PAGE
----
Reviewed: Larissa Zakharova, S’habiller à la soviétique. La mode et le Dégel en URSS. Paris: CNRS Editions, 2011. 406 pp., 25,56 €
Style and individualism vs. planning and ideology
Fashion fit uncomfortably within the planned economy for both ideological and structural reasons. Ideologically, fashion was identified with the manipulation of capitalism and with Western bourgeois society. During the 1950s and early 1960s, this pejorative sense was particularly applied to stiliagi, jazz-loving non-conformist youths, who were said to chase after Western fashions and to favor exaggerated styles that offended good taste. Yet, at the same time, Soviet officials emphasized the increasing wellbeing of the Soviet population, which was assumed to be expressed not just in the growing quantity of consumer goods available to consumers but also in consumers’ reasonable expectation of high quality and contemporary design.
Structurally, fashion was problematic for the Soviet economy, because it undermined the rational utilization of goods. Planning in the textile and clothing sector rested on model wardrobes, with a planned lifespan of for each item. For example, consumers were determined to require three coats in various weights, each of which was expected to last for quite a number of years. If consumers suddenly insisted on replacing coats that were still in good condition for reasons of fashion, they disrupted the planned equilibrium. Outmoded coats would now lie unsold on the shelf while newer styles immediately sold out. Planners’ objectives in the realm of fashion were to slow down stylistic evolution and to emphasize styles deemed to be “outside” fashion – conservative, classic cuts such as that of a traditional English suit. Manufacturers and retailers reinforced this conservatism, with the former attempting to conserve production processes as long as possible and the latter basing each year’s orders on customer demand from the previous year.
The image of Soviet fashion as derivative of, not to mention behind, Western fashion, is mostly supported by Zakharova’s study, but it also documents attempts to create a distinctively Soviet style. Following the lead of Nadezhda Lamanova, an influential fashion designer and theorist of the late imperial and early Soviet eras, Soviet designers promoted an aesthetic of simplicity, naturalism, and functionality. Their institutional home was the Maisons des Modèles [Dom modelei], which were charged with developing clothing designs for both industrial manufacturers and custom-sewing ateliers. Soviet designers identified with the mission of educating consumers’ tastes, so prominent in the Stalin era, but during the Thaw, they were also acutely aware of fashion developments in the West and advocated novelty over unchanging styles. While the extensive vetting process for new designs tended to relegate the most innovative patterns to fashion exhibits or individual reproduction in ateliers, as against mass production, designers saw themselves as artists, indeed avant-garde artists, whose role was to lead Soviet society toward the new.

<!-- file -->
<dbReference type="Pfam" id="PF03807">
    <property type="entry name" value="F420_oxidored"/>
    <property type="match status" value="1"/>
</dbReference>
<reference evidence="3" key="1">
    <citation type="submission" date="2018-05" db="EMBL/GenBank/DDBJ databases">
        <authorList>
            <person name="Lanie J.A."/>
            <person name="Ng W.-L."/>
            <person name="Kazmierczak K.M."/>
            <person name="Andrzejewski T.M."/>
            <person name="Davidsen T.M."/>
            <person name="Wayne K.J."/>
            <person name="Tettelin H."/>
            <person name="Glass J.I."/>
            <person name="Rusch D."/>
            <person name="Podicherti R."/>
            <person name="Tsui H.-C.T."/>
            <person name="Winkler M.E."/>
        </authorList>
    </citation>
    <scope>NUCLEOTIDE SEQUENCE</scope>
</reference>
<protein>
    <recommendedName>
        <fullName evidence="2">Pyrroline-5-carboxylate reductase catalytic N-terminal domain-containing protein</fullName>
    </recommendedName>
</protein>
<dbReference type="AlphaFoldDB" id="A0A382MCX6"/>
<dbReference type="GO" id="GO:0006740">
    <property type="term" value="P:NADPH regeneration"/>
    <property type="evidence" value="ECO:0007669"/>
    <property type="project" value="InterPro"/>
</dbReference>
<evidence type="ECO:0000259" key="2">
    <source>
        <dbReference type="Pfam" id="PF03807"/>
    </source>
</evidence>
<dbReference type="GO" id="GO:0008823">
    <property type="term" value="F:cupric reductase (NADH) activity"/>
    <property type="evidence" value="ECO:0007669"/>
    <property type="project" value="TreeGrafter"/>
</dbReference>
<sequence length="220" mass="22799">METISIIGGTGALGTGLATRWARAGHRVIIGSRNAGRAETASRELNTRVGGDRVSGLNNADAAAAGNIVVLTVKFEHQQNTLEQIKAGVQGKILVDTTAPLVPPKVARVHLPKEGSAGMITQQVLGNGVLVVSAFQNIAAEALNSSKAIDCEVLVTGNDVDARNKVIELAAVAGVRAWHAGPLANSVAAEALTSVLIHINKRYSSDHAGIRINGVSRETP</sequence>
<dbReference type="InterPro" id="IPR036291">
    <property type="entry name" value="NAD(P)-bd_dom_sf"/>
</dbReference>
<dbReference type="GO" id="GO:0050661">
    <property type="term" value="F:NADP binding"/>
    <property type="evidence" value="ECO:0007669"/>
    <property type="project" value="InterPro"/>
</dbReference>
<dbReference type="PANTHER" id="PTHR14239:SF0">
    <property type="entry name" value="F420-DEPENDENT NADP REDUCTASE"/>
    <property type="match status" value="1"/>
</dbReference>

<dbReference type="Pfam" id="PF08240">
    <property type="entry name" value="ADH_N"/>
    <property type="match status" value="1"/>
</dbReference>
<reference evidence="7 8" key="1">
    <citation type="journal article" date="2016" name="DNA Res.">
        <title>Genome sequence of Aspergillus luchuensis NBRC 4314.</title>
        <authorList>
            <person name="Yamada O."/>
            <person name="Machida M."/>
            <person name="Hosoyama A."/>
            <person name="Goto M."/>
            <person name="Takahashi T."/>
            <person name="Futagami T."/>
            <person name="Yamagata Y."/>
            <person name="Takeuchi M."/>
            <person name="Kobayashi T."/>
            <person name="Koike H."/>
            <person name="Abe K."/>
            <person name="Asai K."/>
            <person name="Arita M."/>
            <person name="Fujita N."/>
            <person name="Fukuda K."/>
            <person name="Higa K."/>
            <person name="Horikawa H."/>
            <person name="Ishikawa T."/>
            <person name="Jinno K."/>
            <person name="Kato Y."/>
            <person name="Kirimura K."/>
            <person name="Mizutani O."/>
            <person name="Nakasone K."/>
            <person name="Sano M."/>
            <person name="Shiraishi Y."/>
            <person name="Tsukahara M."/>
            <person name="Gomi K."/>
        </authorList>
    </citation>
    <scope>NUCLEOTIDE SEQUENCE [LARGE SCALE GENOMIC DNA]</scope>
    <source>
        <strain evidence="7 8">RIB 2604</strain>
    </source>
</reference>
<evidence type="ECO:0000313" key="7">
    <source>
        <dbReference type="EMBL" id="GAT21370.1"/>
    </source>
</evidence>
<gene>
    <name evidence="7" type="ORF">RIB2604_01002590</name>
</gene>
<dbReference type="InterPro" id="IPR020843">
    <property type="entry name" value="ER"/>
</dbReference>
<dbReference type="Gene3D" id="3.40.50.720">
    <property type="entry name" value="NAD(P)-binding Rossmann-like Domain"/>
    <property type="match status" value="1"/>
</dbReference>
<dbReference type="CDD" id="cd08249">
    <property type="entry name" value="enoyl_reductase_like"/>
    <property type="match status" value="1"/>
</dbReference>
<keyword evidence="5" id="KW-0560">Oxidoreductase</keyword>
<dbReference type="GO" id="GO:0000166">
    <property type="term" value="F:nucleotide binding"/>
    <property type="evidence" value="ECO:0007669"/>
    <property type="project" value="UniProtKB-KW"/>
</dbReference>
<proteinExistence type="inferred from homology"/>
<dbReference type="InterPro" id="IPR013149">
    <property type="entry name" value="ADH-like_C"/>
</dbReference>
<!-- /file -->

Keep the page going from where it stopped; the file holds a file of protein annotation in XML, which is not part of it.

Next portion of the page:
Western clothes and fashions made inroads into the Soviet system in both official and unofficial ways. At the most basic level, Soviet clothing manufacturing was reliant on imported Western equipment and textiles, and factories constantly lobbied for more. More intriguingly, consumers and designers were exposed to Western fashions through expositions organized in part by the Soviet Ministry of Foreign Trade. In the case of French fashion, the first invitation went, rather incongruously, to the Maison Dior, which displayed Yves Saint-Laurent’s collection in a huge fashion show at Gorky Park in 1959. The show was heavily covered in the international press, and one former Dior executive has suggested that Dior’s main goal was to capitalize on the current interest in things Soviet in the rich American market. For Soviet fashion designers and students, many of whom assisted at the presentation, the show afforded a rare opportunity to observe and sketch Western models. At other international exhibits, which occurred with surprising frequency during the Thaw years, Soviet agencies bought up all the models off the floor and proceeded to have the All-Union Maison des Modèles take them apart with an eye to reproducing them in Soviet factories. The expositions and fashion shows thus influenced Soviet fashion both directly and indirectly: through the acquisition of new patterns, through the integration of Soviet designers into the international fashion circuit, through the acculturation of the Soviet design world to the seasonal rhythm of fashion presentation and change, and through the exposure of Soviet consumers, who thronged to the shows, to Western styles.